People practicing agriculture and living in villages existed in Mesoamerica at least as early as 7000 B.C.E., and by 2500 B.C.E. a culture had emerged along the Gulf coast of what is today Mexico (Veracruz, Tobasco) that can reasonably be called “pre-Olmec,” that is, leading directly to the first of the great Mesoamerican civilizations, the Olmec. The Olmec flourished between about 1500 and 400 B.C.E. Meanwhile, further south in Mexico and well into Central America, Mayan civilization had emerged and remained strong from about 1500 B.C.E. until the Spanish conquest in the early sixth century. By 600 B.C.E. the Zapotec had developed a civilization centered in the city of Monte Alban in what today is Oaxaca. The great pyramid city of Teotihuacan, near today’s Mexico City, was the center of another civilization. It lasted from about 200 B.C.E. until about 750 C.E. The next important Mesoamerican civilization was that of the Toltec of Tula, which flourished between 800 and 1000 C.E. and was the direct mythological ancestor of the Mexica, or Aztecs, who built the city of Tenochtitlan in what is today Mexico City and dominated Mesoamerica from about 1350 C.E. until the Spanish conquered them under Hernán Cortés in 1521.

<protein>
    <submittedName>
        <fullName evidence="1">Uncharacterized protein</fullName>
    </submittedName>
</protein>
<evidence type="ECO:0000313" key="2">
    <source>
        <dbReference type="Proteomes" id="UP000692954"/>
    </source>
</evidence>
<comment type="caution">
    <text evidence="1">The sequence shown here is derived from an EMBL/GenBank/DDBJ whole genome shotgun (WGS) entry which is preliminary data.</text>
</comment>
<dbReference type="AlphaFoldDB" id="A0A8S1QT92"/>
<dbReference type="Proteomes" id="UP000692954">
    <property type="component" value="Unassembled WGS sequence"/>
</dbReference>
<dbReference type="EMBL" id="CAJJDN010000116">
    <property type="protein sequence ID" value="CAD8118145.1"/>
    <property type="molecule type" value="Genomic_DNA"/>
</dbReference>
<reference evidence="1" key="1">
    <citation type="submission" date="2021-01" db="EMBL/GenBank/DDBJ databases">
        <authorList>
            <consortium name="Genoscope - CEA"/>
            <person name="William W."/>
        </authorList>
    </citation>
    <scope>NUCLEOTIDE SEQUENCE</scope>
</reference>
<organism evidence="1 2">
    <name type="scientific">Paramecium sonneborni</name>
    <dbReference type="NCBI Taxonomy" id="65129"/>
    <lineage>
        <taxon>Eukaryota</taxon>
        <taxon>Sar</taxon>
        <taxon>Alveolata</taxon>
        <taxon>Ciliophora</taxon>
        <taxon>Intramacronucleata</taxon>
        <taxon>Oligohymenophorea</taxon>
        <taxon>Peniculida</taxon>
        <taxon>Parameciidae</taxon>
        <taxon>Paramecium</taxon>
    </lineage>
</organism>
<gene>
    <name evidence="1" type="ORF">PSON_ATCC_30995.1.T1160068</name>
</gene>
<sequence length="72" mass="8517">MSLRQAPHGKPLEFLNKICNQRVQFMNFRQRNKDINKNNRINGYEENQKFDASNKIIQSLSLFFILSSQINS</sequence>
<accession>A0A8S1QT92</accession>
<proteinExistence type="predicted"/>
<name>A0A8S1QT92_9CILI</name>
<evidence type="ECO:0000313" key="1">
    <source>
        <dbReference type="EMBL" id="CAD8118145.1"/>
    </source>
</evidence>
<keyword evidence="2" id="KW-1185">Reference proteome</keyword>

An Olmec head is seen here displayed at the Museum of Anthropology in Xalapa, Mexico.